descend


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de·scend

 (dĭ-sĕnd′)
v. de·scend·ed, de·scend·ing, de·scends
v.intr.
1. To move from a higher to a lower place; come or go down.
2. To slope, extend, or incline downward: "A rough path descended like a steep stair into the plain" (J.R.R. Tolkien).
3.
a. To be related by genetic descent from an individual or individuals in a previous generation: He descends from Norwegian immigrants.
b. To come down from a source; derive: a tradition descending from colonial days.
c. To pass by inheritance: The house has descended through four generations.
4. To lower oneself; stoop: "She, the conqueror, had descended to the level of the conquered" (James Bryce).
5. To proceed or progress downward, as in rank, pitch, or scale: titles listed in descending order of importance; notes that descended to the lower register.
6. To arrive or attack in a sudden or overwhelming manner: summer tourists descending on the seashore village.
v.tr.
1. To move from a higher to lower part of; go down: I descended the staircase into the basement.
2. To extend or proceed downward along: a road that descended the mountain in sharp curves.
Idiom:
be descended from
To be related to (an ancestor) by genetic descent from an individual or individuals in a previous generation: She claims to be descended from European royalty.

[Middle English descenden, from Old French descendre, from Latin dēscendere : dē-, de- + scandere, to climb; see skand- in Indo-European roots.]

de·scend′i·ble, de·scend′a·ble adj.

descend

(dɪˈsɛnd)
vb (mainly intr)
1. (also tr) to move, pass, or go down (a hill, slope, staircase, etc)
2. (of a hill, slope, or path) to lead or extend down; slope; incline
3. to move to a lower level, pitch, etc; fall
4. (Genetics) (often foll by from) to be connected by a blood relationship (to a dead or extinct individual, race, species, etc)
5. (Anthropology & Ethnology) (often foll by from) to be connected by a blood relationship (to a dead or extinct individual, race, species, etc)
6. (Genetics) to be passed on by parents or ancestors; be inherited
7. to sink or come down in morals or behaviour; lower oneself
8. (often foll by: on or upon) to arrive or attack in a sudden or overwhelming way: their relatives descended upon them last week.
9. (Celestial Objects) (of the sun, moon, etc) to move towards the horizon
[C13: from Old French descendre, from Latin dēscendere, from de- + scandere to climb; see scan]
desˈcendable adj

de•scend

(dɪˈsɛnd)

v.i.
1. to go or pass from a higher to a lower place; move or come down: to descend from the mountaintop.
2. to pass from higher to lower in any scale or series.
3. to go from generals to particulars, as in a discussion.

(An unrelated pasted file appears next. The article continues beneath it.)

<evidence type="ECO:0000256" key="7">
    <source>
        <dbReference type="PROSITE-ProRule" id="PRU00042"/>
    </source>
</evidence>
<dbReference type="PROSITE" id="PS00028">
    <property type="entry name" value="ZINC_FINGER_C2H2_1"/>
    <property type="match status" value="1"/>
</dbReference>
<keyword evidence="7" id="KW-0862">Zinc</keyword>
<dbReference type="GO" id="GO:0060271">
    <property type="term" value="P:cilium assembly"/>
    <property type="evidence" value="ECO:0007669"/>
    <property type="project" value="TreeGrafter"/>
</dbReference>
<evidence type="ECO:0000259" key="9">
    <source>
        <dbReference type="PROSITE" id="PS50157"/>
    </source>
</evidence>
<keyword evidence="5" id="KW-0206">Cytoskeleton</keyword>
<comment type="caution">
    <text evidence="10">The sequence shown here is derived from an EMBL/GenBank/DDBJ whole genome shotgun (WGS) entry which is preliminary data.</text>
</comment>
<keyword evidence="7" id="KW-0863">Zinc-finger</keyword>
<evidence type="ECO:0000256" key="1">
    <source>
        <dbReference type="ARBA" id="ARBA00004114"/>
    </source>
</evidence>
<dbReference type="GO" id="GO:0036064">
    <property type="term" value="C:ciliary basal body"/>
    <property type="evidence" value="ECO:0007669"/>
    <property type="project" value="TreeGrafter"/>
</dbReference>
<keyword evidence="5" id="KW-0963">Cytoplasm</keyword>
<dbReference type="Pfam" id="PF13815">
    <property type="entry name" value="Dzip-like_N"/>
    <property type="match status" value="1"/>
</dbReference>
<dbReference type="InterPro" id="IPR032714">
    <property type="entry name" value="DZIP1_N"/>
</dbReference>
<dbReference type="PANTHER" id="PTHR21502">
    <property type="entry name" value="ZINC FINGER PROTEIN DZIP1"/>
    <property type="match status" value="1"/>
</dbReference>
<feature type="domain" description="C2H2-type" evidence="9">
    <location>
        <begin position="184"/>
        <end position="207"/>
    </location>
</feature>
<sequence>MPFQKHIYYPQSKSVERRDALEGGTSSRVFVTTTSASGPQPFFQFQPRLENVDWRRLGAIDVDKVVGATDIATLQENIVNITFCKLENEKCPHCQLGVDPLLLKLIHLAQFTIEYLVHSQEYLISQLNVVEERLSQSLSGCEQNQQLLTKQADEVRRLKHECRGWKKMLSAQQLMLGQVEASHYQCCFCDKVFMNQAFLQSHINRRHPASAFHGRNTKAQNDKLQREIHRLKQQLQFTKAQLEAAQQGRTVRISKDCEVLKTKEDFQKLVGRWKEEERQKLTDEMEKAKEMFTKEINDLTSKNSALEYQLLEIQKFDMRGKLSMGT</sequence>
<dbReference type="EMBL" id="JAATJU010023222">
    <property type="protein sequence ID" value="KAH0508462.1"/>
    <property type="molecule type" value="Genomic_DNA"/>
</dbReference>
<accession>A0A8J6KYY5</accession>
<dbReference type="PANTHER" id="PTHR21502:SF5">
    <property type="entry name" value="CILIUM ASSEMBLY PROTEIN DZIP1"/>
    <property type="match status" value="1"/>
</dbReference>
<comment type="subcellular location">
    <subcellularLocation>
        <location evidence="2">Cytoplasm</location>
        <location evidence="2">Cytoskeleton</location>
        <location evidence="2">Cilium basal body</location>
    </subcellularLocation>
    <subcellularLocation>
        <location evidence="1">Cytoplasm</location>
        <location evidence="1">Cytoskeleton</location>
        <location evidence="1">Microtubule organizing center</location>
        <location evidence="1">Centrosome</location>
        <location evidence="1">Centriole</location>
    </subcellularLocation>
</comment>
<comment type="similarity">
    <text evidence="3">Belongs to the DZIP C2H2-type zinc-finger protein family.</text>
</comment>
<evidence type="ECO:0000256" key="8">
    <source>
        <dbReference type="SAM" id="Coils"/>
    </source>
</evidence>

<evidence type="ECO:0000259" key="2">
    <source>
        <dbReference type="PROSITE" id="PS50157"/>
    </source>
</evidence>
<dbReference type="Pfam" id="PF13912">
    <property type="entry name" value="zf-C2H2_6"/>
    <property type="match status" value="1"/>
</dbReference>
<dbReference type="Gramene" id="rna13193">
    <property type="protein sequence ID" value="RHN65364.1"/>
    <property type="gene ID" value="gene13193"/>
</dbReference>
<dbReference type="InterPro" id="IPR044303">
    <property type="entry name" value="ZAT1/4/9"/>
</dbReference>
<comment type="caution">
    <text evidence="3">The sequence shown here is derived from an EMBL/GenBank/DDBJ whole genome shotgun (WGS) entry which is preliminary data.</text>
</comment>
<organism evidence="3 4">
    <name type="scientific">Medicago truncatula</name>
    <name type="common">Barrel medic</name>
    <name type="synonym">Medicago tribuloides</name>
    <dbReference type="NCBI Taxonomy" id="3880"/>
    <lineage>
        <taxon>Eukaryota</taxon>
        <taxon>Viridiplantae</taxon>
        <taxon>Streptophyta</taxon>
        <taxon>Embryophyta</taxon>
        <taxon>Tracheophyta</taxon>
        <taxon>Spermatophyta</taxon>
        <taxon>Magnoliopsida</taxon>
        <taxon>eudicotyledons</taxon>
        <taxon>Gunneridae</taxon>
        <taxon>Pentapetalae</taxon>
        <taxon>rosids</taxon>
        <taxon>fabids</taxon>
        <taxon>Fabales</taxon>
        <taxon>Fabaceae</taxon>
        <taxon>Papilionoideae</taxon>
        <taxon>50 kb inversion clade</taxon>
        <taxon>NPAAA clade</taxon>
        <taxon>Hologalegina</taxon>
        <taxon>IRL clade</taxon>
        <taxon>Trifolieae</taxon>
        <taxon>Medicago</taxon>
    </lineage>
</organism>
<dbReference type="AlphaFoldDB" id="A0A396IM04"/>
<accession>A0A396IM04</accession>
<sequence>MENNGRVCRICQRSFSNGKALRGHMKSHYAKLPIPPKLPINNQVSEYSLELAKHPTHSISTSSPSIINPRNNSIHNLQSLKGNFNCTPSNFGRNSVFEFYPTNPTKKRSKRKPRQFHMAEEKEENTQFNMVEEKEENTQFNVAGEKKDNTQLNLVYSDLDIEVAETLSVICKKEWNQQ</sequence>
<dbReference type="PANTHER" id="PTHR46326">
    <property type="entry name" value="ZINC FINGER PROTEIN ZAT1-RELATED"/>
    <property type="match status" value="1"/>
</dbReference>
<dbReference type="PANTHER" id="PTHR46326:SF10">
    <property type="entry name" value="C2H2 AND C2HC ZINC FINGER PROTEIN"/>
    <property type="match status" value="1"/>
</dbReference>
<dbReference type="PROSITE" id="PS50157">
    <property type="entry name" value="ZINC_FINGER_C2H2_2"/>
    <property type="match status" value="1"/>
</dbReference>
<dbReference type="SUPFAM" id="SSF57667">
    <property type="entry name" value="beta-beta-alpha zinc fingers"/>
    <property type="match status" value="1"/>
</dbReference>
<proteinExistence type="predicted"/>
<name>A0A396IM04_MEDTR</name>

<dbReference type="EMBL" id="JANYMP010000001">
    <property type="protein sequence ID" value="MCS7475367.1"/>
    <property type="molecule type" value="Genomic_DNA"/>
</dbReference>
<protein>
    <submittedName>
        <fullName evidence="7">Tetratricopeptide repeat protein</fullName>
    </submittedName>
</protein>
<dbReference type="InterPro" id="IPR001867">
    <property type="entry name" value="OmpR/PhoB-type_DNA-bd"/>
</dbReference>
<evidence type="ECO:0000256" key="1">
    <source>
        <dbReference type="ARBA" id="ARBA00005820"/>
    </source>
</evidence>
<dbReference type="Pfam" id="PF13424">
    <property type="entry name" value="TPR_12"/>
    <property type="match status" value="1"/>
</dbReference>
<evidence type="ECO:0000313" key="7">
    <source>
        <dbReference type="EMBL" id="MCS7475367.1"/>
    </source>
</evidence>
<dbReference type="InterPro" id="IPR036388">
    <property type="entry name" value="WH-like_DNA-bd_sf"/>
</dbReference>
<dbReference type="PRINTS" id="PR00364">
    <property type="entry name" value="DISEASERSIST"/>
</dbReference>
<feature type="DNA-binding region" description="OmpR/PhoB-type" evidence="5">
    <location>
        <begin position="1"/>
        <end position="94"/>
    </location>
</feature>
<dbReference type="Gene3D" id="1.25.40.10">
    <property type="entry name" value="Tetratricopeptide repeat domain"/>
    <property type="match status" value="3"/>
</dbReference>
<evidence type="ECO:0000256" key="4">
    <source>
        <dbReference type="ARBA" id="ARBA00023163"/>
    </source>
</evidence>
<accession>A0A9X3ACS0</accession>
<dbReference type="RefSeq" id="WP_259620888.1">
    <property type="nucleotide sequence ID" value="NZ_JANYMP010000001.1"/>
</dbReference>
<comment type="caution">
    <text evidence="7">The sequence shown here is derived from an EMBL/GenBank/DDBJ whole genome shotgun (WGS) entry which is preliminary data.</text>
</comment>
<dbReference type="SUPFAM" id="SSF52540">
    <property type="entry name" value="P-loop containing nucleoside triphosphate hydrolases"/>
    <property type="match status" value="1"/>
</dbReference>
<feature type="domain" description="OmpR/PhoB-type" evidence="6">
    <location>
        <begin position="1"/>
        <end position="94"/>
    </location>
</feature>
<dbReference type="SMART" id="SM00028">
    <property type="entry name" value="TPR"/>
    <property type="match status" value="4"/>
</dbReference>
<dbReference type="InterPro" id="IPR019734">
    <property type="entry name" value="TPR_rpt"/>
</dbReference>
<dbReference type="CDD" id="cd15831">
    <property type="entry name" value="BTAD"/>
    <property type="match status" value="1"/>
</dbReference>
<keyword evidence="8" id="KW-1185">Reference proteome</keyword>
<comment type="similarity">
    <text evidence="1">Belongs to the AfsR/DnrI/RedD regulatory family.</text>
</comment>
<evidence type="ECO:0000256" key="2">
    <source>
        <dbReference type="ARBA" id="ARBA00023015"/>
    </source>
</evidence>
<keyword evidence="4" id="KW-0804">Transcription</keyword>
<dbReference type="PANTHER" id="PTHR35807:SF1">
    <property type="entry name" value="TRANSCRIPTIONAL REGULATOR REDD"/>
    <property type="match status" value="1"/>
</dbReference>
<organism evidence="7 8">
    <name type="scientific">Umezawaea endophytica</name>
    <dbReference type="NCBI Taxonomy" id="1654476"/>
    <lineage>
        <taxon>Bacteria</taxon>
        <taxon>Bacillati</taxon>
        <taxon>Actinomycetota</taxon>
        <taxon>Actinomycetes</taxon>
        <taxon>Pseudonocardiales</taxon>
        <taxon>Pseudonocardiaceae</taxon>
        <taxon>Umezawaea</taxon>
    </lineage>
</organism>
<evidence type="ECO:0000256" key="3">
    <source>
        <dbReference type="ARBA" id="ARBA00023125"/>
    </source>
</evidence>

4. to slope, tend, or lead downward: The path descends to the pond.
5. to be inherited or transmitted, as through succeeding generations of a family: The title descends through eldest sons.
6. to be derived from something remote in time, esp. through continuous transmission: a festival descending from a druidic rite.
7. to attack or approach as if attacking (usu. fol. by on or upon): Thrill-seekers descended upon the scene of the crime.
8. to settle, as a cloud or vapor.
9. to sink or come down from a certain standard or level of behavior; stoop: You must never descend to bickering.
v.t.
10. to move downward upon or along; go or climb down (stairs, a hill, etc.).
11. to extend or lead down along.
12. descend or be descended from, to have a certain ancestor or ancestry: We are descended from the kings of Ireland.
[1250–1300; < Old French descendre < Latin dēscendere=dē- de- + -scendere, comb. form of scandere to climb]
de•scend′i•ble, de•scend′a•ble, adj.
de•scend′ing•ly, adv.

descend

To descend means to move downwards to a lower level.

The valley becomes more exquisite as we descend.
The lift descended one floor.

Descend is a formal or literary word. When someone or something moves downwards to a lower level, you normally say that they go down or come down.

First she went down to the basement to throw the morning's load of laundry from the washer into the dryer.
He stood at the foot of the stairs calling for her to come down.

descend


Past participle: descended
Gerund: descending

Imperative
descend
descend
Present
I descend
you descend
he/she/it descends
we descend
you descend
they descend
Preterite
I descended
you descended
he/she/it descended
we descended
you descended
they descended
Present Continuous
I am descending
you are descending
he/she/it is descending
we are descending
you are descending
they are descending
Present Perfect
I have descended